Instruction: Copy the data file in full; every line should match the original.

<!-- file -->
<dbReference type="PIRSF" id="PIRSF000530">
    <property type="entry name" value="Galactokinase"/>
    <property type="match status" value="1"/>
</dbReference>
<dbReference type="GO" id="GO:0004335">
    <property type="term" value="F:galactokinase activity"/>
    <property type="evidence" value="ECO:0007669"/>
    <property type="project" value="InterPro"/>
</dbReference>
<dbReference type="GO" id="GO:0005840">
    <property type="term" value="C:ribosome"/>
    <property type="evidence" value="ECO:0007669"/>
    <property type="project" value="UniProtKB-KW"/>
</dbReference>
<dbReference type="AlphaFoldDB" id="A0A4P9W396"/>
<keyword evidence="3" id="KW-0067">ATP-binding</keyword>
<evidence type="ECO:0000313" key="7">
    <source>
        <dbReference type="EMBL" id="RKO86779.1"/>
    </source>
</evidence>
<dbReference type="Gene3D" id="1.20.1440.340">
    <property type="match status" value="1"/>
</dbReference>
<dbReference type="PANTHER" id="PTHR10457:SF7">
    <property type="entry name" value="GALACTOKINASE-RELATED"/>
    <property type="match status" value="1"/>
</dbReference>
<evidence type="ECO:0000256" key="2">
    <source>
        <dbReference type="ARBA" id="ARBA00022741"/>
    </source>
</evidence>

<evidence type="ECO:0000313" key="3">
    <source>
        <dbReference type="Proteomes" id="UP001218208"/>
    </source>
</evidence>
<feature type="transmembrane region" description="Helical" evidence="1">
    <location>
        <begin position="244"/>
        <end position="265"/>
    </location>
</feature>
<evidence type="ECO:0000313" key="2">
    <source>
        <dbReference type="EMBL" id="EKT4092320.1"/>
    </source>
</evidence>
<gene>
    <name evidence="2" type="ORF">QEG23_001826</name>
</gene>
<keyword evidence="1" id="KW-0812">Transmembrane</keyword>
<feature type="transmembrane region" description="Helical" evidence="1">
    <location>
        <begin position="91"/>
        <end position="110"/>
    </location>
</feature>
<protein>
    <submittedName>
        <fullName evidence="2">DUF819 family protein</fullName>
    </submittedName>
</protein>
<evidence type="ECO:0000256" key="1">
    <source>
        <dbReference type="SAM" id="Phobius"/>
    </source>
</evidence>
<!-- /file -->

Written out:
<dbReference type="PIRSF" id="PIRSF000530">
    <property type="entry name" value="Galactokinase"/>
    <property type="match status" value="1"/>
</dbReference>
<dbReference type="GO" id="GO:0004335">
    <property type="term" value="F:galactokinase activity"/>
    <property type="evidence" value="ECO:0007669"/>
    <property type="project" value="InterPro"/>
</dbReference>
<dbReference type="GO" id="GO:0005840">
    <property type="term" value="C:ribosome"/>
    <property type="evidence" value="ECO:0007669"/>
    <property type="project" value="UniProtKB-KW"/>
</dbReference>
<dbReference type="AlphaFoldDB" id="A0A4P9W396"/>
<keyword evidence="3" id="KW-0067">ATP-binding</keyword>
<evidence type="ECO:0000313" key="7">
    <source>
        <dbReference type="EMBL" id="RKO86779.1"/>
    </source>
</evidence>
<dbReference type="Gene3D" id="1.20.1440.340">
    <property type="match status" value="1"/>
</dbReference>
<dbReference type="PANTHER" id="PTHR10457:SF7">
    <property type="entry name" value="GALACTOKINASE-RELATED"/>
    <property type="match status" value="1"/>
</dbReference>
<evidence type="ECO:0000256" key="2">
    <source>
        <dbReference type="ARBA" id="ARBA00022741"/>
    </source>
</evidence>

<evidence type="ECO:0000313" key="3">
    <source>
        <dbReference type="Proteomes" id="UP001218208"/>
    </source>
</evidence>
<feature type="transmembrane region" description="Helical" evidence="1">
    <location>
        <begin position="244"/>
        <end position="265"/>
    </location>
</feature>
<evidence type="ECO:0000313" key="2">
    <source>
        <dbReference type="EMBL" id="EKT4092320.1"/>
    </source>
</evidence>
<gene>
    <name evidence="2" type="ORF">QEG23_001826</name>
</gene>
<keyword evidence="1" id="KW-0812">Transmembrane</keyword>
<feature type="transmembrane region" description="Helical" evidence="1">
    <location>
        <begin position="91"/>
        <end position="110"/>
    </location>
</feature>
<protein>
    <submittedName>
        <fullName evidence="2">DUF819 family protein</fullName>
    </submittedName>
</protein>
<evidence type="ECO:0000256" key="1">
    <source>
        <dbReference type="SAM" id="Phobius"/>
    </source>
</evidence>